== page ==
Two DC college students drive almost 30 hours to vote in 2020 election

Zachary Houdek and Meredith Reilly take a selfie on their trip from D.C. to Texas to cast their ballots during early voting.

Meredith Reilly poses on the Texas and Arkansas state line on a 30-hour road trip from D.C. to cast her ballot in the election.

Zachary Houdek and Meredith Reilly take a selfie on their trip from D.C. to Texas to cast their ballots during early voting.

Zachary Houdek poses with his voting sticker after casting his ballot in Texas.

Meredith Reilly poses after casting her ballot in the election in Texas. She traveled with a friend from D.C. to Texas to vote.


When they didn’t get their absentee ballots, two D.C.-area college students decided to hit the road to ensure their votes were counted.

Meredith Reilly and Zachary Houdek were beyond excited to vote in a presidential election for the first time.

The problem? The absentee ballots they requested never arrived.

“We just kind of looked at each other and I said, ‘Do you want to go to Texas right now?’ And he said, ‘Yes.’ And we were on the road two hours later,” Reilly told WTOP.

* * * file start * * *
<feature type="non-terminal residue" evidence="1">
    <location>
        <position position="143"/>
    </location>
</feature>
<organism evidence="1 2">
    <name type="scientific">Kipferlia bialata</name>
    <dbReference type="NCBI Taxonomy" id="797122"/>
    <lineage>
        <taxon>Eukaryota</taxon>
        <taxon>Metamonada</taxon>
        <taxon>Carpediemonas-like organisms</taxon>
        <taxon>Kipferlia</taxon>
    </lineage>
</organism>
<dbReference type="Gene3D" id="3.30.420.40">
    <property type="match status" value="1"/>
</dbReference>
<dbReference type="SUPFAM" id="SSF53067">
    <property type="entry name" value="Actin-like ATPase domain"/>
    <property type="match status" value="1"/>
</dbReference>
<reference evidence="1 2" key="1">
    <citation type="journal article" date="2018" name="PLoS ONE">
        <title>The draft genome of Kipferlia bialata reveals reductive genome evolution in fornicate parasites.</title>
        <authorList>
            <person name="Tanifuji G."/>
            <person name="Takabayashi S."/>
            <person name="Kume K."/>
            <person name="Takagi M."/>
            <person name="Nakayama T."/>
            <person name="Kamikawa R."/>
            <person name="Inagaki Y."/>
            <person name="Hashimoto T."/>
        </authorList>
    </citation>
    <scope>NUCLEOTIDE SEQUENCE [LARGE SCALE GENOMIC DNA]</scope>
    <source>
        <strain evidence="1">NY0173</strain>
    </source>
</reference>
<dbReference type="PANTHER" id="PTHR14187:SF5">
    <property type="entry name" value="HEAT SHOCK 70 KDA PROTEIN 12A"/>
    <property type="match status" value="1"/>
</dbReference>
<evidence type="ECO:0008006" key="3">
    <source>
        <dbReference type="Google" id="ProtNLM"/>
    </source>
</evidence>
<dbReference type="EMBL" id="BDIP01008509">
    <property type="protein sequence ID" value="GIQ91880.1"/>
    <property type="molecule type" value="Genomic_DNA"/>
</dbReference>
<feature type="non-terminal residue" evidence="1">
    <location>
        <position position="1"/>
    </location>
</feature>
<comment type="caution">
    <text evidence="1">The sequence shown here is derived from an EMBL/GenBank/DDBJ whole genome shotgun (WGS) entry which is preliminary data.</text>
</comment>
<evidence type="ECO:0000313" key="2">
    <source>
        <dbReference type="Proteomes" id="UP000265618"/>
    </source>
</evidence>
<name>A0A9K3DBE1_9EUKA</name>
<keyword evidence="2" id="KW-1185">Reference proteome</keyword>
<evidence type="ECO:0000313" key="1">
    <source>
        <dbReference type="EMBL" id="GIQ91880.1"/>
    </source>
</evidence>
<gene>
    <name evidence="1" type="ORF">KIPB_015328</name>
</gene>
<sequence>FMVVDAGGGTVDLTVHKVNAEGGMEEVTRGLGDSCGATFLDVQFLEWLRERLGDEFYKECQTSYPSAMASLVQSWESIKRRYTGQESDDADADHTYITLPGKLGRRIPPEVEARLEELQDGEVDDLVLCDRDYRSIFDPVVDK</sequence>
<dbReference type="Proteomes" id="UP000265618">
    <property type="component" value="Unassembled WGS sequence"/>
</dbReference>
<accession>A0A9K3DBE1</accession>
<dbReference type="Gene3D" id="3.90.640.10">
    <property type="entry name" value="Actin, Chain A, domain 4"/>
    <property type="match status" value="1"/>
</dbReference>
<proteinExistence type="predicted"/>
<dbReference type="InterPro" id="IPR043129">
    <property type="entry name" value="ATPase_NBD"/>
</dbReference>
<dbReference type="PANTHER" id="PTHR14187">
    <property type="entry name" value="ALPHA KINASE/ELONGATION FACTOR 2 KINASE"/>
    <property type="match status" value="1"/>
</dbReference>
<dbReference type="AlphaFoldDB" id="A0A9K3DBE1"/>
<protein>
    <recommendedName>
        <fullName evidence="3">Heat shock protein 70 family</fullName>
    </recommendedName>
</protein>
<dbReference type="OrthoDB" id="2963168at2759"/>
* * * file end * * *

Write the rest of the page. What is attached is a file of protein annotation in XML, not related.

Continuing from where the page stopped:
The 20-year-olds, who both are from Texas and attend American University in D.C., rented a car and drove almost 30 hours to get to their early voting locations.

“It was really just like within two hours getting a rental car, packing our bags and hitting the road back to Texas,” Houdek said.

They said it was worth it to cast their ballots for former Vice President Joe Biden.

“It’s not just an election that determines the next four years. It’s an election that could determine outcomes for the rest of our lives,” Houdek said.

Reilly added that she believes it’s an important story to tell because she has heard people have similar issues.

“We have been turning our voter suppression into a voter incentive story,” Reilly said. “Nobody should work this hard to vote.”

It was the first time they were old enough to vote in a presidential election. So, they said they had to make it happen.

“This election is very likely the most important presidential election of our lifetime,” Reilly said.

Houdek said the trip was worth it if it meant their votes were counted.

“Finally being able to go home, even though we had to make the trek across country, felt so relieving and nice to know that we did our part and our civic duty,” Houdek said.

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